Upon first visiting Cornell, I remember one of the parents in my tour group remarking that none of the buildings on Central Campus seemed to “fit” with one another. Though I was surprised that this parent — already airing his grievances about the University to which he would soon donate a fortune — could see the buildings at all through the mid-April snow flurries, I soon realized that he was correct. On what other campus can one find two imposing, pre-war monoliths like Rockefeller Hall and Baker Hall conjoined by a glittering fortress of futurist architecture that is the Physical Sciences Building?
But I didn’t see why this parent was complaining.
Cornell showcases its “any person, any study” philosophy not only through its many courses and colleges, but also through the physical makeup of the campus itself. Gothic buildings abut postmodern masterpieces (or, in the case of Uris Hall, postmodern misfortunes), highlighting the University’s commitment to balancing past and future, tradition and progress, history and aspiration.
As I have experienced the University, however, I’ve realized that this varied architectural balance leaves one section of Cornell severely disadvantaged: The humanities. A future Starbucks employee through-and-through, I spend most my days in the antiquated corridors of Goldwin Smith Hall. Every hall haunted by philosophy or history or anthropology majors — McGraw, Morrill, White, Uris, Lincoln, etc. — exudes the feeling of immense age. They are by no means dilapidated, but they cannot compare to the glass-empaneled atria of Duffield or Statler. The Arts Quad has an insurmountable edge when it comes to traditional architecture meant to prove the grandeur of the University. But modern? Not quite.
English majors scurry about the dingy corridors of Goldwin Smith — with more than a few, surely, pretending that they are rushing to Professor Snape’s class — while their more technically-inclined friends bask in the 21st century incarnation of the University. This makes sense at a certain level; students studying Victorian literature are more likely to enjoy Gothic architecture than students trying to be the next tech start-up sensation. Yet the architectural disparity also plays into a harmful stereotype: that the study of humanities is an outdated, inapplicable pursuit of trust-fund babies, while pre-professional and technological courses of study are the only way to get ahead in a challenging decade. The University of “any person, any study” deserves better.
That is why Klarman Hall is so important.
Starting this summer, the University will proceed with an ambitious, thoroughly 21st century project that will see the first humanities’ building constructed in more than a century. In fact, Klarman Hall is scheduled to be completed in late 2015, a full eleven decades after its neighbor, Goldwin Smith Hall, first opened its doors. As a building, Klarman Hall will renew the University’s commitment to the College of Arts and Sciences humanities’ departments, providing much-needed room to expand. It will, along with Goldwin Smith Hall, constitute a visible swath of the Cornell landscape that will allow the humanities to consolidate and thrive.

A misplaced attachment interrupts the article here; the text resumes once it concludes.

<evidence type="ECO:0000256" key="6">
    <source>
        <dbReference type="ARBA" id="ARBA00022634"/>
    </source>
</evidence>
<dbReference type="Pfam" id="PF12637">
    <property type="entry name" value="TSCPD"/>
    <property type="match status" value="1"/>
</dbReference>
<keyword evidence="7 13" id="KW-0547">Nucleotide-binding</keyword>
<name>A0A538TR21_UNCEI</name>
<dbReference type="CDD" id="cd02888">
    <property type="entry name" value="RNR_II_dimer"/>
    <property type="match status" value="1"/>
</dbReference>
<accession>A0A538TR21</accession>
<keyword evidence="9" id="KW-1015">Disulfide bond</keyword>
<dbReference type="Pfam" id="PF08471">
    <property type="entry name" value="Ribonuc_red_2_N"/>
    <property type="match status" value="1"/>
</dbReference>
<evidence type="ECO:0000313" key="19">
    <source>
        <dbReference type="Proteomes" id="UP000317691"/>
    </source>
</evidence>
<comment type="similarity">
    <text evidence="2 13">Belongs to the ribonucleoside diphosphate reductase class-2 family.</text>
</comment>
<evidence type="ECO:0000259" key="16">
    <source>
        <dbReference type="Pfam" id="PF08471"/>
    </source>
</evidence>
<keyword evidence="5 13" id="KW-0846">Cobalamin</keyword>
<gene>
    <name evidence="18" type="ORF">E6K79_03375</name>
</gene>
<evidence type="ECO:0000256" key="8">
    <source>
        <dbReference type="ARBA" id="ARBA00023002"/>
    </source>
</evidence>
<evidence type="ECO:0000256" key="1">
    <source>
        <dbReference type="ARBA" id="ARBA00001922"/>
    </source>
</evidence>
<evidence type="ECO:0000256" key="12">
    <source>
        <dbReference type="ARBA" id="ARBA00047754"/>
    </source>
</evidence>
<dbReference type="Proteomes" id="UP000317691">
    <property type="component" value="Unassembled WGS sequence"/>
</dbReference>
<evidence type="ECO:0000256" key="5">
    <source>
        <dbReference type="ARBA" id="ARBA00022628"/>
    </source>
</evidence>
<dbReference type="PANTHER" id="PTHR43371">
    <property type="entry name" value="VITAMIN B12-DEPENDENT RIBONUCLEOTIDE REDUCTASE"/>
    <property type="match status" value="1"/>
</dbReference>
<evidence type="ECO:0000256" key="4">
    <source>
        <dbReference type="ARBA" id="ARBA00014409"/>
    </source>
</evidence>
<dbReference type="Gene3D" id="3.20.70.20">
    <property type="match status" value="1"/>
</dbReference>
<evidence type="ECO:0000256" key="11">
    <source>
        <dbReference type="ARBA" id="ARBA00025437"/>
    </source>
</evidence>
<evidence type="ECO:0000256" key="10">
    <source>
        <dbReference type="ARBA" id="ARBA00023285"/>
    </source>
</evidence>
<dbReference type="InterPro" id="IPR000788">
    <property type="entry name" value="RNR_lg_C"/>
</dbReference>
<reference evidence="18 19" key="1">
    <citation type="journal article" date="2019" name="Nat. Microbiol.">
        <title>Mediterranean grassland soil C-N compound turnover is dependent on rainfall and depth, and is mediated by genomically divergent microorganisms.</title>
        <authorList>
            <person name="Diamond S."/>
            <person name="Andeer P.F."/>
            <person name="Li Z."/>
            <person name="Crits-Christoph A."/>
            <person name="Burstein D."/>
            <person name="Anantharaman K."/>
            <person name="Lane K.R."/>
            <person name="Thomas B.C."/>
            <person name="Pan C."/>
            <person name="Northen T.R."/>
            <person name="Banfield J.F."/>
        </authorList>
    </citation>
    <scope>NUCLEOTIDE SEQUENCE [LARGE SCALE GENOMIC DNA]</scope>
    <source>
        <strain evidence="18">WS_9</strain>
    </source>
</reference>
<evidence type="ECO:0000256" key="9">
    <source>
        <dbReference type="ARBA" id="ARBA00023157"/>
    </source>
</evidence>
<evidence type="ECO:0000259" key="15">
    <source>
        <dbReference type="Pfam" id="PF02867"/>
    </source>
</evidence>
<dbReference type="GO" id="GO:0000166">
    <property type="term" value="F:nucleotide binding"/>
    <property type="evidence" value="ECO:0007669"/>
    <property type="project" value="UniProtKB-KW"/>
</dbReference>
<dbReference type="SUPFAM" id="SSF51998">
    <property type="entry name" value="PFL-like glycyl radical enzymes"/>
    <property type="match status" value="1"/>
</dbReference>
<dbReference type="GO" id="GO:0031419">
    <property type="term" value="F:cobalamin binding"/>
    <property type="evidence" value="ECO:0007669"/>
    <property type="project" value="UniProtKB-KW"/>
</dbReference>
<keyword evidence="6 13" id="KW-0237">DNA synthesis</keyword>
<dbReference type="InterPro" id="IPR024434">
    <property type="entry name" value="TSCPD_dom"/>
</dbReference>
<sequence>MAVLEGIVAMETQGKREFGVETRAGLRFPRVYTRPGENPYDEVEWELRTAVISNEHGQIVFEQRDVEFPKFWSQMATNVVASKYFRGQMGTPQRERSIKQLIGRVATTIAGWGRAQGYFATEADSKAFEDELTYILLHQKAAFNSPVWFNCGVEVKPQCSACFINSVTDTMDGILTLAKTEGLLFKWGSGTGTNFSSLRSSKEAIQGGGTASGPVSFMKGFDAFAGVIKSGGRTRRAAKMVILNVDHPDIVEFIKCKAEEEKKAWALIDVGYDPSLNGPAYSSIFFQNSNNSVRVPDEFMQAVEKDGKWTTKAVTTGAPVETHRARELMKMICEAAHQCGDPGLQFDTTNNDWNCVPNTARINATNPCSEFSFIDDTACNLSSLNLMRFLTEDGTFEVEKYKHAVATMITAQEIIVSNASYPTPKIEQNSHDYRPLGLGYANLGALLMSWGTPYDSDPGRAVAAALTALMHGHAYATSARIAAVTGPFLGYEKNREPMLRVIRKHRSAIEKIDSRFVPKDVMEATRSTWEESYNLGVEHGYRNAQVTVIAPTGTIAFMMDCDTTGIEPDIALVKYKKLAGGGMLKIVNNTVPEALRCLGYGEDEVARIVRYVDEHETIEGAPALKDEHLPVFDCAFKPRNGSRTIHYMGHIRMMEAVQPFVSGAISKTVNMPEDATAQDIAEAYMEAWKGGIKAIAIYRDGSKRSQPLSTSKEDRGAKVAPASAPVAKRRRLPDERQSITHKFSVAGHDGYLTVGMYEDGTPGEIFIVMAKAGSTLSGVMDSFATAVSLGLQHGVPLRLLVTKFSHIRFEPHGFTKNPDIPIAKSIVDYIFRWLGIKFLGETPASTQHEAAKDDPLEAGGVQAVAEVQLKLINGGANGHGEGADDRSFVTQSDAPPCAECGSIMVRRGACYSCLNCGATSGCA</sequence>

As a symbol, however, Klarman Hall means much more. When completed, it will serve as a reminder that the studies of humanities did not die with Mark Twain or Sigmund Freud; it is a constantly evolving field of study that has real implications for the world in which we live. What is society without art, without literature, without rhetoric? All the engineers toil behind the sparkling façade of Duffield Hall for nothing if, in two decades or in ten, the future that they hope to construct does not have a vibrant culture to make it worth constructing. Even the lowliest English major, living constantly in the shadows of his friends’ more prestigious summer internships, has an important role to play in the development of the 21st century. It is crucial that Cornell has recognized that.
In this era of technological obsession and Wall Street money, it is easy to forget that some of the University’s most unforgettable alumni — E.B. White, Kurt Vonnegut, Toni Morrison and, of course, Ruth Bader Ginsburg — have made their mark in the pursuit of humanities. For all the (justified) excitement over our new NYC Tech Campus or the immense pride the University has always held for its more pre-professional schools, it would have been unwise to leave this rich legacy too long neglected. The construction of Klarman Hall will demonstrate that the humanities will hold a prominent place in Cornell’s future as well as its past, returning a balance to the architectural variety that seeks to present all of the University’s colleges as equally prominent in the grand tapestry hanging above Cayuga’s waters.
When asked to rationalize the study of humanities, you could invoke the stale Latin phrase, ars artis gratia: “Art for art’s sake.” With the construction of Klarman Hall, however, Cornell has rejected the premise that the only reason to study art is for the sake of enjoying it.
Art for art’s sake is fine, but art for the future’s sake is even better.
Jacob Glick is a sophomore in the College of Arts and Sciences. He may be reached at firstname.lastname@example.org. Glickin’ It appears alternate Tuesdays this semester.
Original Author: Jacob Glick